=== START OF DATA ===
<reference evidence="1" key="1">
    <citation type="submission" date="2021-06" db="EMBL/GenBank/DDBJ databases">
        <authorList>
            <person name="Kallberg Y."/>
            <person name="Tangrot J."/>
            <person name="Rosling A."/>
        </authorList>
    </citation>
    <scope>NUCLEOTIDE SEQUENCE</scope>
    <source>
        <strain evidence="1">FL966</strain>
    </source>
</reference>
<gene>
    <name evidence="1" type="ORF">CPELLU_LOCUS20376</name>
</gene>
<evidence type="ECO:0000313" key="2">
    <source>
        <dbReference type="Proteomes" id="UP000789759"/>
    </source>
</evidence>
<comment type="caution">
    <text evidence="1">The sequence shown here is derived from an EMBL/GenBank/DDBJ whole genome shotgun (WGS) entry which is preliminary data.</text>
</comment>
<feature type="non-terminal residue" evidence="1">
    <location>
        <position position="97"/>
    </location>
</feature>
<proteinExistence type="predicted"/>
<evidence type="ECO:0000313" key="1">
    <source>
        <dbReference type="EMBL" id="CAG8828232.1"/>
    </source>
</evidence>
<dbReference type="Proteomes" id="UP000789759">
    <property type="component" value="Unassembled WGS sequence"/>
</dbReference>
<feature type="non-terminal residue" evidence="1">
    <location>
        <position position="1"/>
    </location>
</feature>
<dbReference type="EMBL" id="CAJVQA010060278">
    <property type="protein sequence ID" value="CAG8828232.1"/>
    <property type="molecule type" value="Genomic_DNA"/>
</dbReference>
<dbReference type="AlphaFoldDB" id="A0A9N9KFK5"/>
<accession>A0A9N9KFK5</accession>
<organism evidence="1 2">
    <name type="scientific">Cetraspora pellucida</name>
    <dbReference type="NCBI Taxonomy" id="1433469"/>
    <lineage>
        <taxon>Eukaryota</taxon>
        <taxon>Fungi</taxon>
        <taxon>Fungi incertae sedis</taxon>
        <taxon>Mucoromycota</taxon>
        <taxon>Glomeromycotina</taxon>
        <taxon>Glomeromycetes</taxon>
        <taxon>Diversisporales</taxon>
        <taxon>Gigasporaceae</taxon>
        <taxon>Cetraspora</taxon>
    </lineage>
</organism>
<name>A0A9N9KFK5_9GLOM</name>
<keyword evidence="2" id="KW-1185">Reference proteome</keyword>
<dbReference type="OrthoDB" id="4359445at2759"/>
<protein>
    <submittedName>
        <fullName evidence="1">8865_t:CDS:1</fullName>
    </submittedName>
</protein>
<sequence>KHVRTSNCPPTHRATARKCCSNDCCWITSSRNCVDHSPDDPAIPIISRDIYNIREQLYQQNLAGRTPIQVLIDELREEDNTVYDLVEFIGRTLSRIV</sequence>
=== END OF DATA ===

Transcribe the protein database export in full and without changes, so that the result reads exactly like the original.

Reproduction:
<reference evidence="1" key="1">
    <citation type="submission" date="2021-06" db="EMBL/GenBank/DDBJ databases">
        <authorList>
            <person name="Kallberg Y."/>
            <person name="Tangrot J."/>
            <person name="Rosling A."/>
        </authorList>
    </citation>
    <scope>NUCLEOTIDE SEQUENCE</scope>
    <source>
        <strain evidence="1">FL966</strain>
    </source>
</reference>
<gene>
    <name evidence="1" type="ORF">CPELLU_LOCUS20376</name>
</gene>
<evidence type="ECO:0000313" key="2">
    <source>
        <dbReference type="Proteomes" id="UP000789759"/>
    </source>
</evidence>
<comment type="caution">
    <text evidence="1">The sequence shown here is derived from an EMBL/GenBank/DDBJ whole genome shotgun (WGS) entry which is preliminary data.</text>
</comment>
<feature type="non-terminal residue" evidence="1">
    <location>
        <position position="97"/>
    </location>
</feature>
<proteinExistence type="predicted"/>
<evidence type="ECO:0000313" key="1">
    <source>
        <dbReference type="EMBL" id="CAG8828232.1"/>
    </source>
</evidence>
<dbReference type="Proteomes" id="UP000789759">
    <property type="component" value="Unassembled WGS sequence"/>
</dbReference>
<feature type="non-terminal residue" evidence="1">
    <location>
        <position position="1"/>
    </location>
</feature>
<dbReference type="EMBL" id="CAJVQA010060278">
    <property type="protein sequence ID" value="CAG8828232.1"/>
    <property type="molecule type" value="Genomic_DNA"/>
</dbReference>
<dbReference type="AlphaFoldDB" id="A0A9N9KFK5"/>
<accession>A0A9N9KFK5</accession>
<organism evidence="1 2">
    <name type="scientific">Cetraspora pellucida</name>
    <dbReference type="NCBI Taxonomy" id="1433469"/>
    <lineage>
        <taxon>Eukaryota</taxon>
        <taxon>Fungi</taxon>
        <taxon>Fungi incertae sedis</taxon>
        <taxon>Mucoromycota</taxon>
        <taxon>Glomeromycotina</taxon>
        <taxon>Glomeromycetes</taxon>
        <taxon>Diversisporales</taxon>
        <taxon>Gigasporaceae</taxon>
        <taxon>Cetraspora</taxon>
    </lineage>
</organism>
<name>A0A9N9KFK5_9GLOM</name>
<keyword evidence="2" id="KW-1185">Reference proteome</keyword>
<dbReference type="OrthoDB" id="4359445at2759"/>
<protein>
    <submittedName>
        <fullName evidence="1">8865_t:CDS:1</fullName>
    </submittedName>
</protein>
<sequence>KHVRTSNCPPTHRATARKCCSNDCCWITSSRNCVDHSPDDPAIPIISRDIYNIREQLYQQNLAGRTPIQVLIDELREEDNTVYDLVEFIGRTLSRIV</sequence>